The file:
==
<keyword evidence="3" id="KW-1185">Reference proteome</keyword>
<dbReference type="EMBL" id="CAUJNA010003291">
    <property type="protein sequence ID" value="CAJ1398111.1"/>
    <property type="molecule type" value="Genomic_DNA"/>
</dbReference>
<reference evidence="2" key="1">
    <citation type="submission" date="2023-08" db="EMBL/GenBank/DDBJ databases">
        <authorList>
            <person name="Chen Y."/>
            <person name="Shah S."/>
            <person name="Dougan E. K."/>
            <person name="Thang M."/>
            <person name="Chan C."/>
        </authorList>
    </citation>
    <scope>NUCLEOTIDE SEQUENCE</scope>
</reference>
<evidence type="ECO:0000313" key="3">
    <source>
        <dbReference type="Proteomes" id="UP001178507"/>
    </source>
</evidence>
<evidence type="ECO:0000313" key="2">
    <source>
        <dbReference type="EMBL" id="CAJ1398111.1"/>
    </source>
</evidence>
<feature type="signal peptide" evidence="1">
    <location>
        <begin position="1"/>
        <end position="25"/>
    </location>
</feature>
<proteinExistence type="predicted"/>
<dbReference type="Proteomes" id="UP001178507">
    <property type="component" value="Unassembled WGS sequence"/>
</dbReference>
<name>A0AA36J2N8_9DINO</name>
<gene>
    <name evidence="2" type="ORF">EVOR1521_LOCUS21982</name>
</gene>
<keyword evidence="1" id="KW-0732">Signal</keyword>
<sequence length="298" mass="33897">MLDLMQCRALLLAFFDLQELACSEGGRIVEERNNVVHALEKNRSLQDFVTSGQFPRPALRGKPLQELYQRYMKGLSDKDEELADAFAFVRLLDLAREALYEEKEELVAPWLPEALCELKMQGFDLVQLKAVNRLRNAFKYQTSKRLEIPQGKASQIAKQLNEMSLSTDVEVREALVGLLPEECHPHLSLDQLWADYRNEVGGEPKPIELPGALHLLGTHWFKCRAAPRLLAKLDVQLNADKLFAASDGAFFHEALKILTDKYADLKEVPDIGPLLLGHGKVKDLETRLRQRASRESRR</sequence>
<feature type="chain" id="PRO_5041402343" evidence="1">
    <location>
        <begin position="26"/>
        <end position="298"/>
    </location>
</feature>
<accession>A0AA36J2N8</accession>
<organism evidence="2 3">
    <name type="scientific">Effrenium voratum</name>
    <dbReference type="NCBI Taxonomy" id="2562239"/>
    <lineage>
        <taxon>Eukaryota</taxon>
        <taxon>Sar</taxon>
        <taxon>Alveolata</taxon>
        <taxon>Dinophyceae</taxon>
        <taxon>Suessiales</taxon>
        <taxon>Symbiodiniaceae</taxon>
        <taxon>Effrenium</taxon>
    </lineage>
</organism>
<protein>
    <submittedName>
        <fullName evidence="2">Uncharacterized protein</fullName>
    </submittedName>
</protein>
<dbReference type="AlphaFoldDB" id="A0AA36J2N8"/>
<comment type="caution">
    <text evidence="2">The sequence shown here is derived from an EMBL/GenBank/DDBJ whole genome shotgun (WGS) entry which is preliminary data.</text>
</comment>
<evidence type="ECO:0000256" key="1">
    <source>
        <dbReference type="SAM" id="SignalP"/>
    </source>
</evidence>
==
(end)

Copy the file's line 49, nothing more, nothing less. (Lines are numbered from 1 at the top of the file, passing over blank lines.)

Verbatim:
</feature>